Travel Anyone been to Sudan ??


Aug 9, 2006
Hi, My friend has just moved back home to khartoum, Sudan and has invited me over but im sooo scared. I looked it up and its on High Risk alert for tourists.

Has anyone here been there ?, as a western European tourist I would be very vulnerable so anyone got any advice.

At the moment Im only thinking about going, but due to the high risk Im not 100% sure.


Sep 5, 2007
[FONT=Franklin Gothic Book, sans-serif]VISITING SUDAN[/FONT]

[FONT=Franklin Gothic Book, sans-serif]VISAS[/FONT]

[FONT=Franklin Gothic Book, sans-serif]All visitors to Sudan require a visa. Arab nationals can obtain a visa upon arrival, however all other nationalities must apply in advance. Visa fees vary; expect to pay at least $100. A letter of invitation is a prerequisite.[/FONT]

[FONT=Franklin Gothic Book, sans-serif]All visitors to Sudan must register with the Ministry of Interior within three days of arrival.[/FONT]
[FONT=Franklin Gothic Book, sans-serif]Travel outside Khartoum is regulated by a series of travel permits. No permits are required if you are a United Nations staff member—an agreement known as the SOFA signed between the UN and the Government allow all UN staff to travel freely in Sudan with a valid UN ID card.[/FONT]

[FONT=Franklin Gothic Book, sans-serif]VACCINATION CARD[/FONT]

[FONT=Franklin Gothic Book, sans-serif]A valid yellow fever certificate is required, particularly, when leaving Sudan to visit a neighbouring country (e.g. Kenya or Egypt).[/FONT]

[FONT=Franklin Gothic Book, sans-serif]LOCAL LAWS AND CUSTOMS[/FONT]

[FONT=Franklin Gothic Book, sans-serif]North Sudan is largely Muslim and operates Sharia Law and women should not wear revealing clothing, however non-muslim women are not expected to wear a veil or cover their heads. Southern Sudan is largely Christian; however, expatriates are still expected to dress modestly.[/FONT]

[FONT=Franklin Gothic Book, sans-serif]All photography requires a photographic permit, which can be obtained following an application to the External Information Centre at the Ministry of Information in Khartoum.[/FONT]

[FONT=Franklin Gothic Book, sans-serif]T[/FONT][FONT=Franklin Gothic Book, sans-serif]RAVELING AND DRIVING IN AND AROUND KHARTOUM[/FONT]

[FONT=Franklin Gothic Book, sans-serif]DRIVING IN KHARTOUM[/FONT]

[FONT=Franklin Gothic Book, sans-serif]The Sudanese drive on the right side of the road. A driver can drive in Sudan on a valid International Driving License for a maximum period of 3 months, after which the driver must apply for a Sudanese Driving License. To obtain a driving license go to the local police station for a test—the office should support this process. Women are allowed to drive in Sudan.[/FONT]

[FONT=Franklin Gothic Book, sans-serif]Many drivers on the roads do not have licenses or insurance. Many have never been officially taught to drive and break many driving rules, such as driving around a round-about in the wrong direction, driving into the on-coming lane at T-junctions and driving at over 100 km/hr on highways.[/FONT]

[FONT=Franklin Gothic Book, sans-serif]Only major roads in the north are asphalted with all other roads in poor condition and generally impassable during the rainy season (July to September). [/FONT]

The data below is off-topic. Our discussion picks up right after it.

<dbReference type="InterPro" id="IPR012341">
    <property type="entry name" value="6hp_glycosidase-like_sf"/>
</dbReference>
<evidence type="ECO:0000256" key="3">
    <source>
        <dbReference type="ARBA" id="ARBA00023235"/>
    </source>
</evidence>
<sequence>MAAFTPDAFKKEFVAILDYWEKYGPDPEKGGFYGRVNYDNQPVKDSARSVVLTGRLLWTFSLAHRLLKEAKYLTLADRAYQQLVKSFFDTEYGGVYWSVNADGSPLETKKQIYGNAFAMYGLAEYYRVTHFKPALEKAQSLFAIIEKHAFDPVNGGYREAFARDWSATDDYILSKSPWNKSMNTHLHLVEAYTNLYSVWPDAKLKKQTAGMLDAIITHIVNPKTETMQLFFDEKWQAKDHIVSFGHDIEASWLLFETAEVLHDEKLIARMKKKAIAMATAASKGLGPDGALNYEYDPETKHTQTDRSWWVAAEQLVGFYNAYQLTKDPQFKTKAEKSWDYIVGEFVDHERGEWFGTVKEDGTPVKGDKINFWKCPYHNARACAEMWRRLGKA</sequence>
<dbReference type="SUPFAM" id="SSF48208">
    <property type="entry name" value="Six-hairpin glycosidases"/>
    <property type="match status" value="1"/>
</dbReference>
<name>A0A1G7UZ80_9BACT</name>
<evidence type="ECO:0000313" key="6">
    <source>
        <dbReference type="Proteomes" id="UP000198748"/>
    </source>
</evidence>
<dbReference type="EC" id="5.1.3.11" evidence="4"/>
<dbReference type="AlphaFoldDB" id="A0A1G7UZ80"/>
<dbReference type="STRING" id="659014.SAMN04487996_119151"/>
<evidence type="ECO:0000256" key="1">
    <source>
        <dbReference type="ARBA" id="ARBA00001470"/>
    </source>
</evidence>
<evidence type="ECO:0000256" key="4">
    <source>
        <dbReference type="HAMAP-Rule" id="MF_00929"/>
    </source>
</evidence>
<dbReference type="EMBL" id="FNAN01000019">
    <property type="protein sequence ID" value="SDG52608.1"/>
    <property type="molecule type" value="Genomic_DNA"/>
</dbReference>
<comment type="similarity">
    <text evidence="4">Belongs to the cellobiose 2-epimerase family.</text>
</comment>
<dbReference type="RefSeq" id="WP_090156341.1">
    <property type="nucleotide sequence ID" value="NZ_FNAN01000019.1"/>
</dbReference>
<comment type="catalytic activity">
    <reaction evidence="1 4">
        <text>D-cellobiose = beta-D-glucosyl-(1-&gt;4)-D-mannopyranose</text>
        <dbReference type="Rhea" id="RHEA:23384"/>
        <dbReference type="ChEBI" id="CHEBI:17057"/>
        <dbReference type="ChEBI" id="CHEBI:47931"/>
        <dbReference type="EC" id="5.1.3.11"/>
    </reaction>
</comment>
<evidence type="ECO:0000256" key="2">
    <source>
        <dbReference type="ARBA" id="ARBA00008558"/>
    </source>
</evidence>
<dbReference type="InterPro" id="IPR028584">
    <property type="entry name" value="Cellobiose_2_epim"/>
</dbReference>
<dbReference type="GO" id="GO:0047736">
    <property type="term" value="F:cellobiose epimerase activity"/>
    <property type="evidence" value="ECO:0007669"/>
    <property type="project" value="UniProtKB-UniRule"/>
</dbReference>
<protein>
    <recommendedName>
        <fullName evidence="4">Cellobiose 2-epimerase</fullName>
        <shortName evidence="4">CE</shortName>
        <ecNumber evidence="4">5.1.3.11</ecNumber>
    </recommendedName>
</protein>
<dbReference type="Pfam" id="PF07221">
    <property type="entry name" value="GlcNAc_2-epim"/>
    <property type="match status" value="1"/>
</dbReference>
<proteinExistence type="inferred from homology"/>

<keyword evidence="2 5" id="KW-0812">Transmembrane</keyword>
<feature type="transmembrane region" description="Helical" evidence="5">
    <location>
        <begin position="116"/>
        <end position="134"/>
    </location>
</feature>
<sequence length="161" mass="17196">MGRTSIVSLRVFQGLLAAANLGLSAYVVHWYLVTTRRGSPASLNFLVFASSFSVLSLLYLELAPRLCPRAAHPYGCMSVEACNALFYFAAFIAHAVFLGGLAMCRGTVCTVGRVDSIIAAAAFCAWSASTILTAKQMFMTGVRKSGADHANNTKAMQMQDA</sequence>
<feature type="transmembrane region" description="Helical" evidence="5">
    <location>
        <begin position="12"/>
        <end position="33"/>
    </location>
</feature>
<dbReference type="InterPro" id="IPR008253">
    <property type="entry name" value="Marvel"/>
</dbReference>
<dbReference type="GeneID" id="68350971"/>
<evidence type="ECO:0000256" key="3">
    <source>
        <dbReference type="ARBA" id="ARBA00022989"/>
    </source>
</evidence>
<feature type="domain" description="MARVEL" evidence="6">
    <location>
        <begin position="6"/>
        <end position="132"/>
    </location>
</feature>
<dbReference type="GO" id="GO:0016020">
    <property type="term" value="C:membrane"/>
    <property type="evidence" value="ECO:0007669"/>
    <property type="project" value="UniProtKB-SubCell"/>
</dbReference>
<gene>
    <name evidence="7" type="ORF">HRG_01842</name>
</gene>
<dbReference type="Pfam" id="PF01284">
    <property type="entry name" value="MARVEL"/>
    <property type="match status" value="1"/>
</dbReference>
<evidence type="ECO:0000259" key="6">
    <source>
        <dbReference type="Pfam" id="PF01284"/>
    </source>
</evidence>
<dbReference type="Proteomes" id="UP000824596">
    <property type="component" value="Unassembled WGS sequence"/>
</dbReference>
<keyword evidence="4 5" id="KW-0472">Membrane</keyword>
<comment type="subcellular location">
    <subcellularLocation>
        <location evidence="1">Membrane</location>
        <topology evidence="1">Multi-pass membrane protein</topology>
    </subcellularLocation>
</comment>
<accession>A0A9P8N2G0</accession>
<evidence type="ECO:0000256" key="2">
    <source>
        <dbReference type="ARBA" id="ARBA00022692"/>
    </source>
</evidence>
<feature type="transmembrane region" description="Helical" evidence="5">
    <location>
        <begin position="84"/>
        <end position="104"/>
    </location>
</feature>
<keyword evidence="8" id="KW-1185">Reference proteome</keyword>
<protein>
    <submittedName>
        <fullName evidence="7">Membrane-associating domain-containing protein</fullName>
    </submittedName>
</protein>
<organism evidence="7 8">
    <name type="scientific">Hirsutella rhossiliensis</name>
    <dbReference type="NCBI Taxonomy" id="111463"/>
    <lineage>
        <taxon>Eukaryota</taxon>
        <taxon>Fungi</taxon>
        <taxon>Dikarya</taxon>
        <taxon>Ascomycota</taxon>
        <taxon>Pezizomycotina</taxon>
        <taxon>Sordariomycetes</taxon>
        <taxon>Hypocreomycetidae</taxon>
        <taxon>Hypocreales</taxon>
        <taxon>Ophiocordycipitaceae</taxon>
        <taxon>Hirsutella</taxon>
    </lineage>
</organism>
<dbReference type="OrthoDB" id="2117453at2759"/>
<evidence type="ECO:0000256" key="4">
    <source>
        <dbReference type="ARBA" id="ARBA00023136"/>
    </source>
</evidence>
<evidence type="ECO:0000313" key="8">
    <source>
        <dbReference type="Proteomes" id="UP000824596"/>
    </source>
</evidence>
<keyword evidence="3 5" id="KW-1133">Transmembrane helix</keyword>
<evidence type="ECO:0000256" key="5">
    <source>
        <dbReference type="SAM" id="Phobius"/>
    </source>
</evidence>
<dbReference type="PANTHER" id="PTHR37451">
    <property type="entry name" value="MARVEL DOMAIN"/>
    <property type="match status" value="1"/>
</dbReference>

[FONT=Franklin Gothic Book, sans-serif]TRAVELING WITHIN KHARTOUM[/FONT]

[FONT=Franklin Gothic Book, sans-serif]Some expatriate staff purchase duty free cars, however, due to the growing number of expatriate staff, a second hand duty free car is a hard find. It is possible to import a duty free car during the first three months of a new contract, be sure to import a left-hand-drive car.[/FONT]

[FONT=Franklin Gothic Book, sans-serif]There are a number of taxis or [/FONT][FONT=Franklin Gothic Book, sans-serif]amjad[/FONT][FONT=Franklin Gothic Book, sans-serif] that charge SD 1000 to most destinations in Khartoum. These taxis come in the form of 30-year-old yellow Toyota saloons or Daewoo micro-buses, that can be hailed from street corners. Negotiate the price prior to the journey to avoid confusion upon arrival at your destination.[/FONT]

[FONT=Franklin Gothic Book, sans-serif]LANGUAGE[/FONT]

[FONT=Franklin Gothic Book, sans-serif]English is not spoken in the North—taxi drivers, shop attendants, restaurant waiters, bank staff and nurses generally only speak Arabic. Learning a few important phrases is important (see Bibliography of Documents for an Arabic Phrase list). Asking an Arabic speaking colleague to write down directions to key places is also useful. In Southern Sudan, tribal languages are dominant. English is only spoken in the major towns.[/FONT]

[FONT=Franklin Gothic Book, sans-serif]CURRENCY AND BANKING[/FONT]

[FONT=Franklin Gothic Book, sans-serif]All financial transactions are made in the Sudanese Dinar (SD), which was introduced a few years ago to replace the Sudanese pound. The exchange rate as of May 2006 was roughly US$1 to 220SD. Despite replacing the Sudanese Pound with the Dinar, most people still verbally refer to the Dinar as the former pound and convert accordingly. The rate is 1SD to 10 Sudanese pounds.[/FONT]
[FONT=Franklin Gothic Book, sans-serif]Credit cards and travellers’ cheques are not accepted in Khartoum. It is not possible to obtain cash against credit cards at banks. Ensure that you have sufficient hard currency, preferably US Dollars, to cover expenses.[/FONT]


Sep 5, 2007
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